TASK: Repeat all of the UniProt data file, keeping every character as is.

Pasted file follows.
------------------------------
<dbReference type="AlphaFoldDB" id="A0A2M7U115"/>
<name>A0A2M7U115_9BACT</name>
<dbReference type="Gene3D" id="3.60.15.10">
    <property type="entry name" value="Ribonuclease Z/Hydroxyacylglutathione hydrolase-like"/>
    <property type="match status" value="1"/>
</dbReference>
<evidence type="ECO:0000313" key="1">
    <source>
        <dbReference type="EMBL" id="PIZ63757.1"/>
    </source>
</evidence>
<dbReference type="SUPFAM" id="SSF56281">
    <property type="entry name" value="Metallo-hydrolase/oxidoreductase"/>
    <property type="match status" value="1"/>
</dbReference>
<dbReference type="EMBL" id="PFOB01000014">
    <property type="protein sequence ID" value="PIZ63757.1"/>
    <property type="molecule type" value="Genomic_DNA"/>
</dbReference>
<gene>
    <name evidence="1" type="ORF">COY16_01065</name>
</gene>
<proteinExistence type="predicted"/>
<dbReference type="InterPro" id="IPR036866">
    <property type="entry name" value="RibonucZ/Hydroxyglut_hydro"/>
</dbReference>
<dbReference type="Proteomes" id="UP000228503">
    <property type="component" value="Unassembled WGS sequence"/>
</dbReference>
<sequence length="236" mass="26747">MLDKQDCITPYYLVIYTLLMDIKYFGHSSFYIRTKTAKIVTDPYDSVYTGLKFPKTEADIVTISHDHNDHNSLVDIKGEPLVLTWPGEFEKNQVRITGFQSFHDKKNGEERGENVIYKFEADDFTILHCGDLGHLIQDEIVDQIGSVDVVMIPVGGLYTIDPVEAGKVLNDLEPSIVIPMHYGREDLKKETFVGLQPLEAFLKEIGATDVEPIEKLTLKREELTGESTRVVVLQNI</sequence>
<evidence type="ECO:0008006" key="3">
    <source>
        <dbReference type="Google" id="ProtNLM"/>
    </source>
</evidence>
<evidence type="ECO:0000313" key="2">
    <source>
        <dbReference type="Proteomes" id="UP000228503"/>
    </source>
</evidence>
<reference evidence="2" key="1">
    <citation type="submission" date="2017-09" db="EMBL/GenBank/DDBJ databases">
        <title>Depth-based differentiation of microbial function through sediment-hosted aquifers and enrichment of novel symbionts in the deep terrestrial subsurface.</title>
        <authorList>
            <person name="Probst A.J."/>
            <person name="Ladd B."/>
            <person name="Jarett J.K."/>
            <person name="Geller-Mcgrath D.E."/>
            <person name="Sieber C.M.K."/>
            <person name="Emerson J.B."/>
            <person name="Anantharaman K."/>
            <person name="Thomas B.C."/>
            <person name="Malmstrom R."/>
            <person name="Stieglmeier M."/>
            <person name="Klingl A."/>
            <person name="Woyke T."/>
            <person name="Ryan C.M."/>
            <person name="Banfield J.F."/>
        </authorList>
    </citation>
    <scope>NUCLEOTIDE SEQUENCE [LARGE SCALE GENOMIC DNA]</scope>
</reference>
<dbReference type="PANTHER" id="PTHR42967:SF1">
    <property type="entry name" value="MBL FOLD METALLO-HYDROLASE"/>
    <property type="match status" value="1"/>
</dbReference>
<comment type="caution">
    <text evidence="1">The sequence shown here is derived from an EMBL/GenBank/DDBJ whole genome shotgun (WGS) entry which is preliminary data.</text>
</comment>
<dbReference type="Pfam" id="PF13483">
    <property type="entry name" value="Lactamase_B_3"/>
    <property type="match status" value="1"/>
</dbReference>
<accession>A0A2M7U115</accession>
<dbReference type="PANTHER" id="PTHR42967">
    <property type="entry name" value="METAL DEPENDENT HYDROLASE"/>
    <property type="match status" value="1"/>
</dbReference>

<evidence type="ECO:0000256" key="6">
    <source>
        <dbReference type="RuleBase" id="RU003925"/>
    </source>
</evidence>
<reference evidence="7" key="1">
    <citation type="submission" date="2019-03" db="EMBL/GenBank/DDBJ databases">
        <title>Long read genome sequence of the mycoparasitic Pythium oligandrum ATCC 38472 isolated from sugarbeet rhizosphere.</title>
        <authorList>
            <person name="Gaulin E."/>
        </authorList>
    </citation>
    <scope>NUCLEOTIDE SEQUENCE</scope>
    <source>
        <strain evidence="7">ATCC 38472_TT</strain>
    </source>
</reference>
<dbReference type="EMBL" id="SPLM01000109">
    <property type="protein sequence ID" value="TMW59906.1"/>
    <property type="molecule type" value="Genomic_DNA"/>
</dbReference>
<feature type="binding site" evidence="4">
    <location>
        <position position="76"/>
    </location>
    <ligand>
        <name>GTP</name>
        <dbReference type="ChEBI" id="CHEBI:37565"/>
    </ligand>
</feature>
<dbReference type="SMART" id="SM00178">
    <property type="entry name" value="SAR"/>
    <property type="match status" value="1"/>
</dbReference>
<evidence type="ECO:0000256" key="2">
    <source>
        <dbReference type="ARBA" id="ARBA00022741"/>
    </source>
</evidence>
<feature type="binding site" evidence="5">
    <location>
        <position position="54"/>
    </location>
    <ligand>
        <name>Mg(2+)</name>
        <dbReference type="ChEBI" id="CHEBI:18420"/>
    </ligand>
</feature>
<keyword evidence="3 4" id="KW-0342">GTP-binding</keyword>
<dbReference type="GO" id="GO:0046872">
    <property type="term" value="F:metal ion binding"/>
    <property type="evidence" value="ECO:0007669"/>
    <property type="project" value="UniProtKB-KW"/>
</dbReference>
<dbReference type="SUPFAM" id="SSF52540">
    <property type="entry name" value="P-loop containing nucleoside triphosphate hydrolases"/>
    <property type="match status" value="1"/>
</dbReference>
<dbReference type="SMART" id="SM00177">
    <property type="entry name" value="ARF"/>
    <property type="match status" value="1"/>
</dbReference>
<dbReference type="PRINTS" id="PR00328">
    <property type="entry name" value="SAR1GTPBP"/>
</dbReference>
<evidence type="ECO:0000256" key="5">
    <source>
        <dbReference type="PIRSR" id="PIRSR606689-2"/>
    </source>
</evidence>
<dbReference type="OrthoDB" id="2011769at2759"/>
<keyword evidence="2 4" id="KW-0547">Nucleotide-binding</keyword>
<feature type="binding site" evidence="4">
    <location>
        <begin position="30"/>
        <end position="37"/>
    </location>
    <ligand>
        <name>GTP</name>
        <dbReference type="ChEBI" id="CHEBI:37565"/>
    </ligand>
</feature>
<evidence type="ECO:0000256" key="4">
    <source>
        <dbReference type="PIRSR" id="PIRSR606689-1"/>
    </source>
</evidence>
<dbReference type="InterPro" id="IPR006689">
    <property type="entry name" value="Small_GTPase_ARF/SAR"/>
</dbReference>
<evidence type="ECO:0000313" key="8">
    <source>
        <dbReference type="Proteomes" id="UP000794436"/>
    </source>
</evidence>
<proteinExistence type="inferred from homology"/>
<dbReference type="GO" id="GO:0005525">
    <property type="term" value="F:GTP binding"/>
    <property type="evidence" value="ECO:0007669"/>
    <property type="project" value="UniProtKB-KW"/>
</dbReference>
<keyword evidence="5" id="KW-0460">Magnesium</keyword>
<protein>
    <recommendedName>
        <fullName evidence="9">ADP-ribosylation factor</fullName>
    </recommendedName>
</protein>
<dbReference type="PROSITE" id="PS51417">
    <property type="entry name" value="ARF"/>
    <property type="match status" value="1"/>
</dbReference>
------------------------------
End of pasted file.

<dbReference type="AlphaFoldDB" id="A0A2M7U115"/>
<name>A0A2M7U115_9BACT</name>
<dbReference type="Gene3D" id="3.60.15.10">
    <property type="entry name" value="Ribonuclease Z/Hydroxyacylglutathione hydrolase-like"/>
    <property type="match status" value="1"/>
</dbReference>
<evidence type="ECO:0000313" key="1">
    <source>
        <dbReference type="EMBL" id="PIZ63757.1"/>
    </source>
</evidence>
<dbReference type="SUPFAM" id="SSF56281">
    <property type="entry name" value="Metallo-hydrolase/oxidoreductase"/>
    <property type="match status" value="1"/>
</dbReference>
<dbReference type="EMBL" id="PFOB01000014">
    <property type="protein sequence ID" value="PIZ63757.1"/>
    <property type="molecule type" value="Genomic_DNA"/>
</dbReference>
<gene>
    <name evidence="1" type="ORF">COY16_01065</name>
</gene>
<proteinExistence type="predicted"/>
<dbReference type="InterPro" id="IPR036866">
    <property type="entry name" value="RibonucZ/Hydroxyglut_hydro"/>
</dbReference>
<dbReference type="Proteomes" id="UP000228503">
    <property type="component" value="Unassembled WGS sequence"/>
</dbReference>
<sequence length="236" mass="26747">MLDKQDCITPYYLVIYTLLMDIKYFGHSSFYIRTKTAKIVTDPYDSVYTGLKFPKTEADIVTISHDHNDHNSLVDIKGEPLVLTWPGEFEKNQVRITGFQSFHDKKNGEERGENVIYKFEADDFTILHCGDLGHLIQDEIVDQIGSVDVVMIPVGGLYTIDPVEAGKVLNDLEPSIVIPMHYGREDLKKETFVGLQPLEAFLKEIGATDVEPIEKLTLKREELTGESTRVVVLQNI</sequence>
<evidence type="ECO:0008006" key="3">
    <source>
        <dbReference type="Google" id="ProtNLM"/>
    </source>
</evidence>
<evidence type="ECO:0000313" key="2">
    <source>
        <dbReference type="Proteomes" id="UP000228503"/>
    </source>
</evidence>
<reference evidence="2" key="1">
    <citation type="submission" date="2017-09" db="EMBL/GenBank/DDBJ databases">
        <title>Depth-based differentiation of microbial function through sediment-hosted aquifers and enrichment of novel symbionts in the deep terrestrial subsurface.</title>
        <authorList>
            <person name="Probst A.J."/>
            <person name="Ladd B."/>
            <person name="Jarett J.K."/>
            <person name="Geller-Mcgrath D.E."/>
            <person name="Sieber C.M.K."/>
            <person name="Emerson J.B."/>
            <person name="Anantharaman K."/>
            <person name="Thomas B.C."/>
            <person name="Malmstrom R."/>
            <person name="Stieglmeier M."/>
            <person name="Klingl A."/>
            <person name="Woyke T."/>
            <person name="Ryan C.M."/>
            <person name="Banfield J.F."/>
        </authorList>
    </citation>
    <scope>NUCLEOTIDE SEQUENCE [LARGE SCALE GENOMIC DNA]</scope>
</reference>
<dbReference type="PANTHER" id="PTHR42967:SF1">
    <property type="entry name" value="MBL FOLD METALLO-HYDROLASE"/>
    <property type="match status" value="1"/>
</dbReference>
<comment type="caution">
    <text evidence="1">The sequence shown here is derived from an EMBL/GenBank/DDBJ whole genome shotgun (WGS) entry which is preliminary data.</text>
</comment>
<dbReference type="Pfam" id="PF13483">
    <property type="entry name" value="Lactamase_B_3"/>
    <property type="match status" value="1"/>
</dbReference>
<accession>A0A2M7U115</accession>
<dbReference type="PANTHER" id="PTHR42967">
    <property type="entry name" value="METAL DEPENDENT HYDROLASE"/>
    <property type="match status" value="1"/>
</dbReference>

<evidence type="ECO:0000256" key="6">
    <source>
        <dbReference type="RuleBase" id="RU003925"/>
    </source>
</evidence>
<reference evidence="7" key="1">
    <citation type="submission" date="2019-03" db="EMBL/GenBank/DDBJ databases">
        <title>Long read genome sequence of the mycoparasitic Pythium oligandrum ATCC 38472 isolated from sugarbeet rhizosphere.</title>
        <authorList>
            <person name="Gaulin E."/>
        </authorList>
    </citation>
    <scope>NUCLEOTIDE SEQUENCE</scope>
    <source>
        <strain evidence="7">ATCC 38472_TT</strain>
    </source>
</reference>
<dbReference type="EMBL" id="SPLM01000109">
    <property type="protein sequence ID" value="TMW59906.1"/>
    <property type="molecule type" value="Genomic_DNA"/>
</dbReference>
<feature type="binding site" evidence="4">
    <location>
        <position position="76"/>
    </location>
    <ligand>
        <name>GTP</name>
        <dbReference type="ChEBI" id="CHEBI:37565"/>
    </ligand>
</feature>
<dbReference type="SMART" id="SM00178">
    <property type="entry name" value="SAR"/>
    <property type="match status" value="1"/>
</dbReference>
<evidence type="ECO:0000256" key="2">
    <source>
        <dbReference type="ARBA" id="ARBA00022741"/>
    </source>
</evidence>
<feature type="binding site" evidence="5">
    <location>
        <position position="54"/>
    </location>
    <ligand>
        <name>Mg(2+)</name>
        <dbReference type="ChEBI" id="CHEBI:18420"/>
    </ligand>
</feature>
<keyword evidence="3 4" id="KW-0342">GTP-binding</keyword>
<dbReference type="GO" id="GO:0046872">
    <property type="term" value="F:metal ion binding"/>
    <property type="evidence" value="ECO:0007669"/>
    <property type="project" value="UniProtKB-KW"/>
</dbReference>
<dbReference type="SUPFAM" id="SSF52540">
    <property type="entry name" value="P-loop containing nucleoside triphosphate hydrolases"/>
    <property type="match status" value="1"/>
</dbReference>
<dbReference type="SMART" id="SM00177">
    <property type="entry name" value="ARF"/>
    <property type="match status" value="1"/>
</dbReference>
<dbReference type="PRINTS" id="PR00328">
    <property type="entry name" value="SAR1GTPBP"/>
</dbReference>
<evidence type="ECO:0000256" key="5">
    <source>
        <dbReference type="PIRSR" id="PIRSR606689-2"/>
    </source>
</evidence>
<dbReference type="OrthoDB" id="2011769at2759"/>
<keyword evidence="2 4" id="KW-0547">Nucleotide-binding</keyword>
<feature type="binding site" evidence="4">
    <location>
        <begin position="30"/>
        <end position="37"/>
    </location>
    <ligand>
        <name>GTP</name>
        <dbReference type="ChEBI" id="CHEBI:37565"/>
    </ligand>
</feature>
<evidence type="ECO:0000256" key="4">
    <source>
        <dbReference type="PIRSR" id="PIRSR606689-1"/>
    </source>
</evidence>
<dbReference type="InterPro" id="IPR006689">
    <property type="entry name" value="Small_GTPase_ARF/SAR"/>
</dbReference>
<evidence type="ECO:0000313" key="8">
    <source>
        <dbReference type="Proteomes" id="UP000794436"/>
    </source>
</evidence>
<proteinExistence type="inferred from homology"/>
<dbReference type="GO" id="GO:0005525">
    <property type="term" value="F:GTP binding"/>
    <property type="evidence" value="ECO:0007669"/>
    <property type="project" value="UniProtKB-KW"/>
</dbReference>
<keyword evidence="5" id="KW-0460">Magnesium</keyword>
<protein>
    <recommendedName>
        <fullName evidence="9">ADP-ribosylation factor</fullName>
    </recommendedName>
</protein>
<dbReference type="PROSITE" id="PS51417">
    <property type="entry name" value="ARF"/>
    <property type="match status" value="1"/>
</dbReference>